In an exclusive interview, Jonathan Wilkins, marketing director at obsolete industrial parts supplier, EU Automation talks to Jeremy Hadall, chief technologist of the Robotics and Automation division at the Manufacturing Technology Centre, an independent Research & Technology Organisation (RTO) with the objective of bridging the gap between academia and industry.
Wilkins: Tell me more about the HVM Catapult. How does robotics fit into the application?
Hadall: The High Value Manufacturing Catapult is a collection of seven research organisations that work with industry to translate ideas and technology concepts into commercial applications. The seven centres are spread across the UK and work with companies of all sizes, from the smallest manufacturer right through to multi-national organisations to deliver manufacturing excellence and the application of new manufacturing technologies.
Robotics and automation are a key enabler in this environment. The HVM Catapult works with organisations to develop not only the next generation of manufacturing robotics and automation technologies, but to also help organisations apply existing technologies to their manufacturing processes. This also includes applying automation to the new manufacturing processes that the HVM Catapult is developing, such as additive manufacturing and the digitalisation of industry.
Wilkins: In your career, how have you seen robotics improving productivity within the manufacturing industry?
Hadall: Since my career started there has been a steady increase in the number of robots being used by the manufacturing industry to increase productivity. There are hundreds of practical examples where the implementation of robotics has improved productivity. This might be a reduction in cycle times or higher consistency of output, but for me those that are memorable are where robots have enabled employees to move into safer and high value added jobs. A good example of this is the use of a robot to move large, heavy and awkward components into position so that they can be fitted, and in doing so, freeing up four employees to carry out other skilled tasks.
The UK is lagging behind in reaping the benefits in productivity that robotics and automation can bring. In the course of my career, I’ve seen countries such as Germany and South Korea really embrace robotics in manufacturing and leap ahead of the UK in terms of productivity. If the UK is going to compete globally then the manufacturing industry needs to use the proven benefits of robotics and automation to improve its productivity.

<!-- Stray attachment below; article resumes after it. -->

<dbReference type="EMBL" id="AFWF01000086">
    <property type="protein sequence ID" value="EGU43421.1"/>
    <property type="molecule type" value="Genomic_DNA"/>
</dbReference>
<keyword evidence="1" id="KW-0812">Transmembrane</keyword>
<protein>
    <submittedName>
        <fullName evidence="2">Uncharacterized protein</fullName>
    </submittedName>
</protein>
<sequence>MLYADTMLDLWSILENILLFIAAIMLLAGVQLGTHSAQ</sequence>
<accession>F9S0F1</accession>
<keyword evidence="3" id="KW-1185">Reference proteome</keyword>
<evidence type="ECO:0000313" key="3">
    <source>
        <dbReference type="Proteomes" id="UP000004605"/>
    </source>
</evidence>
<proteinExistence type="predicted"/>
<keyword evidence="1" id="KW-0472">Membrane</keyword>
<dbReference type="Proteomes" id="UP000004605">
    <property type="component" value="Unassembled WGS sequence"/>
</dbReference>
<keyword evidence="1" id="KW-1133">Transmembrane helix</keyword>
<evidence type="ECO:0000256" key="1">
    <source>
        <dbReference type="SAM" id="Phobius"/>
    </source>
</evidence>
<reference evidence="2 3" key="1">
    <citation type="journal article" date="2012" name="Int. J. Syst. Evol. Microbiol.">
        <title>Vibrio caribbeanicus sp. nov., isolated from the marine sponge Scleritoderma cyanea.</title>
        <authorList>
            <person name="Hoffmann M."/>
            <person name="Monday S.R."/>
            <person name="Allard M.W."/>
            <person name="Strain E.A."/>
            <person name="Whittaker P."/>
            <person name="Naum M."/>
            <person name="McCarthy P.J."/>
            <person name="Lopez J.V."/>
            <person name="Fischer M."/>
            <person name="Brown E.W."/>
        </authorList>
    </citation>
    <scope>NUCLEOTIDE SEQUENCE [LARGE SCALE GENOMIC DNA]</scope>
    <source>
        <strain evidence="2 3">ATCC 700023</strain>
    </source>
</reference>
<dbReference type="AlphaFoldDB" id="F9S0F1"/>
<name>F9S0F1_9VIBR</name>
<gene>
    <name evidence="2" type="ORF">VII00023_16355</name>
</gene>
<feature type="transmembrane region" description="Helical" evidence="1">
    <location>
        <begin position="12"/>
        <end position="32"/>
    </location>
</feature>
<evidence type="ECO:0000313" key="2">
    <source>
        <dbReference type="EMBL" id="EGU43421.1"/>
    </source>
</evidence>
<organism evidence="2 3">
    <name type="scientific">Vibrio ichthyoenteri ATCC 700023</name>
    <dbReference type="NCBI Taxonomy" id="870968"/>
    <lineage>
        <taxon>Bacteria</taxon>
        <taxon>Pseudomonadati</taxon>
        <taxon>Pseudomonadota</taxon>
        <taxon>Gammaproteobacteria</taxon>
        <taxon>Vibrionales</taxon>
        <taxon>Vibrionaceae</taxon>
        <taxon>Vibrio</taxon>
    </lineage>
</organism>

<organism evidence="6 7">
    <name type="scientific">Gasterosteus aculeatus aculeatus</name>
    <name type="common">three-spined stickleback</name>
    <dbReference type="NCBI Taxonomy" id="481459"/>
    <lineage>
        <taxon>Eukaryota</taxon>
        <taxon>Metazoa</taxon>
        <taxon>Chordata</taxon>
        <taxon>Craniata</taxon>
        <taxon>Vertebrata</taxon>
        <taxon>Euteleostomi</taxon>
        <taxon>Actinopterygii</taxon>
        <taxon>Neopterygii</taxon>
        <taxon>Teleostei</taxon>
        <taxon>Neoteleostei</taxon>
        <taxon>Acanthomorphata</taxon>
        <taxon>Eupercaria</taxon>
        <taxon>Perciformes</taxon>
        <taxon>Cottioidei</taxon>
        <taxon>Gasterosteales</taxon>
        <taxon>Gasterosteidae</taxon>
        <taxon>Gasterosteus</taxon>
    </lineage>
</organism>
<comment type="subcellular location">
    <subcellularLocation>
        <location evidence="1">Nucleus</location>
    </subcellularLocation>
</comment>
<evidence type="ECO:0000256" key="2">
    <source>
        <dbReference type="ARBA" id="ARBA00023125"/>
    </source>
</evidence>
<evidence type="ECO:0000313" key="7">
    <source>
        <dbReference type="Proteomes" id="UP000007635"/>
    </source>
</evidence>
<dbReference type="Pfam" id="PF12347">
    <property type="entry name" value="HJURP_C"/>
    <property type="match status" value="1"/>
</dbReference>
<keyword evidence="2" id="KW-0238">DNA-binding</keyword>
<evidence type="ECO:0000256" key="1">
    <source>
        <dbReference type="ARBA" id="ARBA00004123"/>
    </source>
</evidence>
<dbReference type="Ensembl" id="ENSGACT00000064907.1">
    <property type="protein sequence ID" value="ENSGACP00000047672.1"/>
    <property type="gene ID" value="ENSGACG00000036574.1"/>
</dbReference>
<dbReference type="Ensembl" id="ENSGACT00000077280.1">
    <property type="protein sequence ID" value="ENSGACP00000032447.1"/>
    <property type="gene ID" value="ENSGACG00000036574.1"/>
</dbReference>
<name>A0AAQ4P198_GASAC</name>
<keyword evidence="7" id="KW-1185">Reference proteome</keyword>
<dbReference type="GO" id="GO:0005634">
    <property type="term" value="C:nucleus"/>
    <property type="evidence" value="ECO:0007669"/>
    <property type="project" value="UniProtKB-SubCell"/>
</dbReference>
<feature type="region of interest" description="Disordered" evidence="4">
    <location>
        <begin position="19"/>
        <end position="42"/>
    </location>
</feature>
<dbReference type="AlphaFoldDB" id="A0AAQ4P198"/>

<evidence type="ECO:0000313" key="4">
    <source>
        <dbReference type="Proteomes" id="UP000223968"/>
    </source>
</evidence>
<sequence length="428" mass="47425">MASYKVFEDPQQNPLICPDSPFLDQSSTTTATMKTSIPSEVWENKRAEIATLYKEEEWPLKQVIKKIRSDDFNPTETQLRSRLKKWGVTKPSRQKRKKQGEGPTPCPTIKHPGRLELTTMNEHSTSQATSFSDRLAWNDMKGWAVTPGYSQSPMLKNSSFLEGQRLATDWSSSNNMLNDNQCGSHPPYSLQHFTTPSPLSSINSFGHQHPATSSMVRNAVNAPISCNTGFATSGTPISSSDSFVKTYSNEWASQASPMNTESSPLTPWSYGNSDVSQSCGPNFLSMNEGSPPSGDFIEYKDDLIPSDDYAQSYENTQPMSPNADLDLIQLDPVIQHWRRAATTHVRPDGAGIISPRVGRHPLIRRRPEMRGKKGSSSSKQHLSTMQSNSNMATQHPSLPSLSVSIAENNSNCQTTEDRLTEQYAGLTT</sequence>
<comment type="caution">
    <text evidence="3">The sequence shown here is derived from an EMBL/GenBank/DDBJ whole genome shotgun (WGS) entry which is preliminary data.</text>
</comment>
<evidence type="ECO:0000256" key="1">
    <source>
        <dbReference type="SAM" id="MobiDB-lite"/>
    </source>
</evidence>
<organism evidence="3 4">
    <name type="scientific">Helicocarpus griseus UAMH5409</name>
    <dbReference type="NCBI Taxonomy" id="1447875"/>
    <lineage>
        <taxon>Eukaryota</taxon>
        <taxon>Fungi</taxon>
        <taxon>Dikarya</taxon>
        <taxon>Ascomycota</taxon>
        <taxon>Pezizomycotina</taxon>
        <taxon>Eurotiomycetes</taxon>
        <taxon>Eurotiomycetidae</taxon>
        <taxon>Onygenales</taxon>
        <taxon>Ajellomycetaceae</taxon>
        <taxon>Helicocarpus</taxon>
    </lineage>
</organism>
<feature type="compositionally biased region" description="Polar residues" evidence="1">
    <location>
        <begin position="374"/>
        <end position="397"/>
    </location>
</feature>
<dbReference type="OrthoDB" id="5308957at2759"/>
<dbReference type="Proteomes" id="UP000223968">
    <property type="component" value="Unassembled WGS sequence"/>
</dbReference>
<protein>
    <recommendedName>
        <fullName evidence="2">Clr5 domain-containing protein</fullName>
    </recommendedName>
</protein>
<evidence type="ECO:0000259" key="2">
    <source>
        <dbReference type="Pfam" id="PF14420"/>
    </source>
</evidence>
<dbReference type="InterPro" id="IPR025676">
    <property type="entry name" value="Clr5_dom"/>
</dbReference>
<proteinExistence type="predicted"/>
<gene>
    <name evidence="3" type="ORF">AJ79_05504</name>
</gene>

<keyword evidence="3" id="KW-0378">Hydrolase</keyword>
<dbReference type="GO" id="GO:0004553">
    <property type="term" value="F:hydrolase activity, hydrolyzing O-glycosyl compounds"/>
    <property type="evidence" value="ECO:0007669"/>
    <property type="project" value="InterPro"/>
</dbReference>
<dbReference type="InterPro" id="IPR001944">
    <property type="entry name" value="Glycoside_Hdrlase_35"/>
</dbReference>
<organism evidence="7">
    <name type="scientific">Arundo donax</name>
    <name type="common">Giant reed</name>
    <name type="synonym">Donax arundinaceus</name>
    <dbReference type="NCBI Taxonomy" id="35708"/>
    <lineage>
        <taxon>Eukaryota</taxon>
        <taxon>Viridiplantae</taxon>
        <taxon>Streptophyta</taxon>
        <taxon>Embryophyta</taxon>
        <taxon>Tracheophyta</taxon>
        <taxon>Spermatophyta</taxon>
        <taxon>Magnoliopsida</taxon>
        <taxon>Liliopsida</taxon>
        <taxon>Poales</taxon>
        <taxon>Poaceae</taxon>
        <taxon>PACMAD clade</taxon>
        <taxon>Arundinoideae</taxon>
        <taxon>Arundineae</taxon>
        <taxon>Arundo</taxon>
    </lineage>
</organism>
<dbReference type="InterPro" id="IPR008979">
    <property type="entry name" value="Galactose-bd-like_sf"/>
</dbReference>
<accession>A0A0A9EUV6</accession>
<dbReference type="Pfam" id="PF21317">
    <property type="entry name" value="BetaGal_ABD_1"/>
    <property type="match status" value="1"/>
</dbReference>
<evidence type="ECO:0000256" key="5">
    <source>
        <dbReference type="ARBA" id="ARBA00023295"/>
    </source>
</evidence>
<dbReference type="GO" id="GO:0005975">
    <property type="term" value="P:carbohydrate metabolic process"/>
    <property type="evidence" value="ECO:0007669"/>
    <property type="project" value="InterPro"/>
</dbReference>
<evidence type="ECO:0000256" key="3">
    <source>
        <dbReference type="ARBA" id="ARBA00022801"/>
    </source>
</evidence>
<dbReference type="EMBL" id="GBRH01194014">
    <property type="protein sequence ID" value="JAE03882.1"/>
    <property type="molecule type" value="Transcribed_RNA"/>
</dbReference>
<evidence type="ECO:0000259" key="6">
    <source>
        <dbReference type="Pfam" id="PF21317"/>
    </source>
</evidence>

Wilkins: What technologies and processes in particular are helping improve productivity?
Hadall: The use of collaborative robots to enhance productivity has been put forward as a major technological step change in industrial robotics. In reality, there are many cases where such robots are simply not suitable or safe to use. So for the traditional uses of robots in dull, dangerous or dirty jobs where the aim is to improve the working conditions for employees, the use of ‘cobots’ is unnecessary. But where there is a real need to combine human tacit skill and dexterity to the power and repetitiveness of an industrial robot, ‘cobots’ may have a role. However, these new types of robot are restricted in the speed and payload that they can carry and understanding the safety implications around them has limited their impact so far. With this in mind, my view is that they will be an important part of the technologies we use, but are not the panacea that some believe they are.
We haven’t yet seen major uses of machine learning techniques in manufacturing automation, but this is perhaps only a matter of time. Using methodologies such as reinforcement learning from the artificial intelligence world to allow robotics to learn how to complete a task, will provide us with a major breakthrough in equipping machines with human skills. Similarly, there is a growing need to be able to provide additional dexterity to enable robots to do more.
Wilkins: Have you noticed an improvement in energy efficiency since robotics and automation have begun being used in more applications? If so, why do you think this is?
Hadall: Unfortunately, there hasn’t yet been a major focus on energy efficiency in robotics but this is changing. Each new generation of robot is being designed to be mechanically more efficient and to use relevant technologies to lower power consumption but generate the same level of force, torque or speed. This includes ‘power save’ modes within the controllers to shut non-essential services down during periods of inactivity. Even within the manufacture of the robots themselves there has been a move to use environmentally sustainable materials.
As always there is much more that can be done. The use of energy recovery systems has been of interest to us for some time, but has yet to become a commercially viable technology.
Wilkins: Are there any safety concerns that come with increased use of automation? How can companies overcome them?
Hadall: If treated properly there shouldn’t be any concerns with an increased use of automation as all systems need to comply with stringent standards and regulations. What will be key in the future is ensuring that current standards keep pace with technology innovation so that we can implement some of the more collaborative applications. The danger is that as the technology enables us to do more and in closer proximity to robots, the standards are revised to enable this to happen whilst keeping people safe. This goes hand in hand with ensuring there are enough skilled engineers and technicians who can implement and maintain robot systems.